Photo Credit: Morocco World News
April 1, 2020
Three stories you need to read today. Compiled and broken down for you by Reporting Morocco student journalists — every day. Brought to you from the School for International Training’s journalism program, Rabat.
Source: Moroccan World News
Lede: Two centers in the city of Safi, 157 kilometers from Marrakech, have welcomed over 78 homeless people to defend them from the rapid spread of COVID-19.
Key background: The local authorities of Safi launched the initiative with the Provincial Delegation for National Assistance and the Al Bir Wal Ihssan Association after Morocco declared a state of health emergency.
Why this is newsworthy: Amid the largely negative and wide spread COVID-19 coverage, the initiative in Safi is a positive change that has the potential to be long lasting and could be repeated in other cities in Morocco. Not only are the homeless of Safi being protected from the effects of the virus, but they are also benefiting from social services that had not previously existed.
Source: Deutsche Welle
Lede: The events are similar. Morocco’s foreign minister, Nasser Bourita, appears alongside one of his African counterparts smiling, cutting a ribbon, or solemnly unveiling a plaque — a symbol of friendship between their countries. With each act of solidarity, a diplomatic step is taken and another African nation opens a consulate in Western Sahara.
Nutgraf: This is happening amid the decades-long hostilities in Western Sahara. In 1975, Morocco occupied the area on the Atlantic coast of northwest Africa. More than 40 years after the left-wing liberation group Polisario Front started an armed struggle for a self-determined state of Western Sahara, the Moroccan occupation shows no signs of ending.
Why this is newsworthy: Before the COVID-19 lockdown in Morocco one of the largest recurring news stories was the opening of embassies within the Western Sahara to cement Moroccan claim to the land. When virus coverage is the main focus of the news cycle, other news stories can fall out of public awareness, reducing oversight of government action. This article serves as a reminder of Moroccan political goals and some of the underlying reasons to maintain control of the Western Sahara, namely access to resources like fishing rights.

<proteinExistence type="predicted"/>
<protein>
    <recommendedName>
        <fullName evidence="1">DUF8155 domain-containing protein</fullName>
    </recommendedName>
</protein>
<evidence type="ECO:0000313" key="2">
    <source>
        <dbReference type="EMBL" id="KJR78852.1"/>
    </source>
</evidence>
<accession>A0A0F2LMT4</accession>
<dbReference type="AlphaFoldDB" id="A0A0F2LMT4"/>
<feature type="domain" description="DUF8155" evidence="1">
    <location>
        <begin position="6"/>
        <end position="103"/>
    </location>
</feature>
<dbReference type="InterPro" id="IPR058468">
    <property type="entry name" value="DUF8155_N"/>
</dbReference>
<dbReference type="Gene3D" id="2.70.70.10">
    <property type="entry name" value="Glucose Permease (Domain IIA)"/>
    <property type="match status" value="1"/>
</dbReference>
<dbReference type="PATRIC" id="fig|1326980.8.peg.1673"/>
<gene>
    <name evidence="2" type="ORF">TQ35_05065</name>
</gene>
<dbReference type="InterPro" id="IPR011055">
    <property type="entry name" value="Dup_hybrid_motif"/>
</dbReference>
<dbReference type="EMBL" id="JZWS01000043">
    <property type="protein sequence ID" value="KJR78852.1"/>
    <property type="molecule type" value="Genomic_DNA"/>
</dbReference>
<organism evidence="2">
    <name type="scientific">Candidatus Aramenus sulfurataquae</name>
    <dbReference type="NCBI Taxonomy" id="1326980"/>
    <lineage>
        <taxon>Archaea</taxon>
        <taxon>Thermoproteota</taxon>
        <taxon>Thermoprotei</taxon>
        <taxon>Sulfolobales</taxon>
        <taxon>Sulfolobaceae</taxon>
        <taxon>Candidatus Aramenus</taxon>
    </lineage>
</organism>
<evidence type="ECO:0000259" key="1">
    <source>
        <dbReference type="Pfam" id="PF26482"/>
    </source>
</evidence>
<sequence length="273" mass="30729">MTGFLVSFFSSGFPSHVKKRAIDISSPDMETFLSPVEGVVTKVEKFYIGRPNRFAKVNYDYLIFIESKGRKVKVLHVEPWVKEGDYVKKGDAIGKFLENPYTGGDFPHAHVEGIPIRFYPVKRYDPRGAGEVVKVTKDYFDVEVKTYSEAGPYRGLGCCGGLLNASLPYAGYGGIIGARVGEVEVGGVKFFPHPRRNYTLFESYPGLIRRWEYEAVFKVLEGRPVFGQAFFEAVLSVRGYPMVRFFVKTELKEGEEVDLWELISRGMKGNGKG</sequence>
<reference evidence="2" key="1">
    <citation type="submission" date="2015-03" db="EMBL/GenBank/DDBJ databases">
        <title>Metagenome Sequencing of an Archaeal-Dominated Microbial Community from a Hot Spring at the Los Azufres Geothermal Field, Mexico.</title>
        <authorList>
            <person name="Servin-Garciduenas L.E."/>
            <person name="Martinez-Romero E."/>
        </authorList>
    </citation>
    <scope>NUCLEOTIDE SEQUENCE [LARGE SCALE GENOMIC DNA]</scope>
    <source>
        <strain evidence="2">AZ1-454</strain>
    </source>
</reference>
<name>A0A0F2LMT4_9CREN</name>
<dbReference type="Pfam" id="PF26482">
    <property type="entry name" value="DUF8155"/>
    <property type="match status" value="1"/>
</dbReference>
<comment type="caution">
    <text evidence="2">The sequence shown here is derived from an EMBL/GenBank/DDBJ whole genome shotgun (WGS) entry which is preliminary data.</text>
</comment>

Source: Middle East Online
Lede: Morocco entered stage 2 of the novel coronavirus (COVID-19) pandemic, announced Monday Mohamed el Youbi, director of epidemiology and disease control as The North African country is grappling to boost its medical equipment in its fight against the outbreak.
Key Background: Morocco’s health ministry reported Tuesday as of 1 pm it had 574 confirmed infections with 33 deaths and 15 cured patients.
The government used 2 billion dirhams ($200 million) from the special fund dedicated to the fight against the pandemic to buy 1,000 resuscitation beds, 550 respirators, 100,000 sampling kits, 100,000 test kits and radiology and imaging equipment, according to a statement issued by the ministry of economy and finance.
Why this is newsworthy: The article summarizes where Morocco stands in terms of the pandemic at the current moment and what is on the horizon. Despite the lockdown enacted March 20th, infections in Morocco have continued to increase amid calls for wider testing for the virus. But the funds devoted to medical supplies and the continuation of early enacted policies like the curfew bodes well for Morocco’s future.